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Tormach PathPilot G37 Update

I have my Tormach PCNC440 wired into the workshop network and as a result if a new version of PathPilot is issued my PathPilot controller warns me.   This is quite nice as there is no formal emailing warnings of new issues by Tormach.  Anyone whose machine is not Internet connected would need to check periodically with the Tormach site to see if an update was needed.

To continue the story … last week I got a warning of a new version of PathPilot (2.4.0) was available and I duly downloaded.  One of the immediately obvious changes in the new firmware was a G37 tool measurement routine which works in conjunction with a simple Normally Closed tool setter.   From my previous ramblings you will see that I had done a combiner box to allow both probing and toolsetting to share a common input to the Tormach.   In theory I was therefore ready to go ….

From my many years in industry I should know that all that glitters etc … the new routine did not work.   I thought it must be me but in the end I logged a support call with Tormach and sent them my log file.   I also logged the problem on the NYC CNC forum to see if anyone else was having the same issue.   I did get one response saying that he was not having an issue.   The plot thickened and nothing back from Tormach.

A couple of days later the same responder said there was a fix update available from the Tormach site.   It seems the software worked well in G20 Imperial mode but not in G21 Metric mode.   He was running Imperial and I was trying to run in Metric   Software update downloaded and all is well.   It is rather nice.   You tell PathPilot where the tool setter is located and then to run the auto tool measurement you put a G37 command in the GCode after a tool change.   Away the spindle goes to the tool setter location, dunks the tool and updates the Tool Table.   Magic.

Still waiting for Tormach to close off my enquiry and let me know they had fixed the problem and as a result there was a new firmware available.  But it is Christmas and maybe they had other pressing matters.

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New Microscope

Technology Upgrade

Quite some time ago I mentioned a really low cost simple microscope that I think John Saunders had recommended from Amazon.   The device has served me well even though it was quite basic.

I recently had a job to do where I needed to see and measure a very small part I was making.   The simple microscope was struggling to cope or at least I was struggling to cope with it. Looking on the net to see what the current technology could offer I spotted a device on Amazon that looked interesting.

KKMoon Microscope from Amazon

It was a bit more expensive but nowhere near a ‘proper’ professional optical product. Having taken delivery it is very impressive.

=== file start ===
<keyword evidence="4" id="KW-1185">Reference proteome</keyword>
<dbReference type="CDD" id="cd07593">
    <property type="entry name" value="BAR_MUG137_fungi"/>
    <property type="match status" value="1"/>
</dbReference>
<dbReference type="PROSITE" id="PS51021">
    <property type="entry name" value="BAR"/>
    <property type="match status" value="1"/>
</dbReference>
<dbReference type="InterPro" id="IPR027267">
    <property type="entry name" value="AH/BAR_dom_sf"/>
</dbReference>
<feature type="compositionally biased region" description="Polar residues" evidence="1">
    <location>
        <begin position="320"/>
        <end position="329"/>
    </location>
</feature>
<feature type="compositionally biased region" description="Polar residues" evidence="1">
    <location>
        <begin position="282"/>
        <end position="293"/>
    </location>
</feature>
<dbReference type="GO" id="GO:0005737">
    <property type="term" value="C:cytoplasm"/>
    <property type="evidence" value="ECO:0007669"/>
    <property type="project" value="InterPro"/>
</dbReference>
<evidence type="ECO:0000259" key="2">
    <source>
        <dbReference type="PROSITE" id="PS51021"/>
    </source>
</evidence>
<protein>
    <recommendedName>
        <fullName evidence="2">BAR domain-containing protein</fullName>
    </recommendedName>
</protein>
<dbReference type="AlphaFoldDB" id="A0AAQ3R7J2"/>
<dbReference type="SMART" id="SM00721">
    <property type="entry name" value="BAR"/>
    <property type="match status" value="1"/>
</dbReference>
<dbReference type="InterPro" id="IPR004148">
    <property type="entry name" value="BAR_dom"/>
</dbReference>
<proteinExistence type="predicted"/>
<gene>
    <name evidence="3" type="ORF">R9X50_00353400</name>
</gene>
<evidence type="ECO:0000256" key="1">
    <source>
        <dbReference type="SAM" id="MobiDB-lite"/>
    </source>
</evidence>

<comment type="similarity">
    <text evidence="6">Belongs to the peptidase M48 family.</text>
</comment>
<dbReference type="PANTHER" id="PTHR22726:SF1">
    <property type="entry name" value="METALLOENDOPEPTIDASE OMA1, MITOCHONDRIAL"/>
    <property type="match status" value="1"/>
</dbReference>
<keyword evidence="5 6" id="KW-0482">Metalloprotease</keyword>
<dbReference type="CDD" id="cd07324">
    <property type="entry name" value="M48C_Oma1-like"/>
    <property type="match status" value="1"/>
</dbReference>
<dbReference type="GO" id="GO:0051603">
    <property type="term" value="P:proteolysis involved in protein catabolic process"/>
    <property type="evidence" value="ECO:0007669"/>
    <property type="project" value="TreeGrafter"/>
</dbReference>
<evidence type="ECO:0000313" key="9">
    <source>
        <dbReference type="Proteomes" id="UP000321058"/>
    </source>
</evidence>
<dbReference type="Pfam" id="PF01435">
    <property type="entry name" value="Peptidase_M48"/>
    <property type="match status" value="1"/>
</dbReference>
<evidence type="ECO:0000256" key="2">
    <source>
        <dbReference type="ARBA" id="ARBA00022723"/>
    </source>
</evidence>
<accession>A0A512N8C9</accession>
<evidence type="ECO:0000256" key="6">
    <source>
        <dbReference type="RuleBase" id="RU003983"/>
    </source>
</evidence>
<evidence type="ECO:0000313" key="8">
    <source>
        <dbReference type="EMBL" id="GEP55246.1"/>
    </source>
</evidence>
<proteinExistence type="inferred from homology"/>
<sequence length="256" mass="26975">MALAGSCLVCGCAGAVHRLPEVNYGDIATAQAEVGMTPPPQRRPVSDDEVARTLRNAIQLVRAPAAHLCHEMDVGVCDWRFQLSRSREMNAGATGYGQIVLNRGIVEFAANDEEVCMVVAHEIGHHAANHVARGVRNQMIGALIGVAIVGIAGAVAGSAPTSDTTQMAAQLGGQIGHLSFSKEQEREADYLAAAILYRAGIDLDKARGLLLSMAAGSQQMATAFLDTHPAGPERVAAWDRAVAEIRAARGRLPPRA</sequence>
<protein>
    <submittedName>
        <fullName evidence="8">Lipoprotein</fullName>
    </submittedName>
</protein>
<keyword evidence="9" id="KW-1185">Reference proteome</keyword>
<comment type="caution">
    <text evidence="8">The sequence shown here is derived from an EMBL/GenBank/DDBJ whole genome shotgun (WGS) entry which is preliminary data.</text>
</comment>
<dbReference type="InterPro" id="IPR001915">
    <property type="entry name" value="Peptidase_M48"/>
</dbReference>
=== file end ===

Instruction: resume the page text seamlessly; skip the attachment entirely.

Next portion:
It can act as a simple standalone viewer using the built in screen or can be externally connected via HDMI to a monitor or (and this is the impressive bit) it can be connected to a PC via a superb application that has so many bells and whistles it will take me ages to understand all the functions.  The sensor is a 16 Megapixel Sony CMOS 1/2.3″ HD device and video output can be 4K/2k/1080P.  Magnification is up to x300.

So I am well pleased with the investment and  it will certainly earn its keep.

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New Zealand trip

Springtime in New Zealand

Sorry that things have been quiet but we have been on a 6 week trip to New Zealand.  It was the only country that my wife and I both had heard so much about and both agreed we wanted to see.  So I had to bid farewell to the workshop for longer than I really wanted but you can’t go round to the other side of the world for just the weekend.

We flew Emirates from London to Dubai, Dubai to Melbourne and Melbourne to Wellington with a few hours stop over at each.  If we must fly long haul we like Emirates or Virgin whenever possible and Emirates once again was brilliant.

We had considered doing a golfing holiday through a package deal but it ended up like some sort of crazy route march with tee times booked months in advance.   Not really a holiday.  We chose instead a camper-van do your own thing style tour.   We were both a bit apprehensive about being in close confines for 6 weeks (instead of our normal me in the workshop and my wife playing golf). It took a few days to get into the swing of things and work out a routine but once we were sorted it went well.

We covered over 5,000 kms wandering around North and then South Island.  We usually booked one night’s camp site ahead.  We used the Top10 sites most of the time but also some independent ones.   Some sites were very good, some not so good.  We had one where we felt like cleaning our shoes when we came out of the toilet block …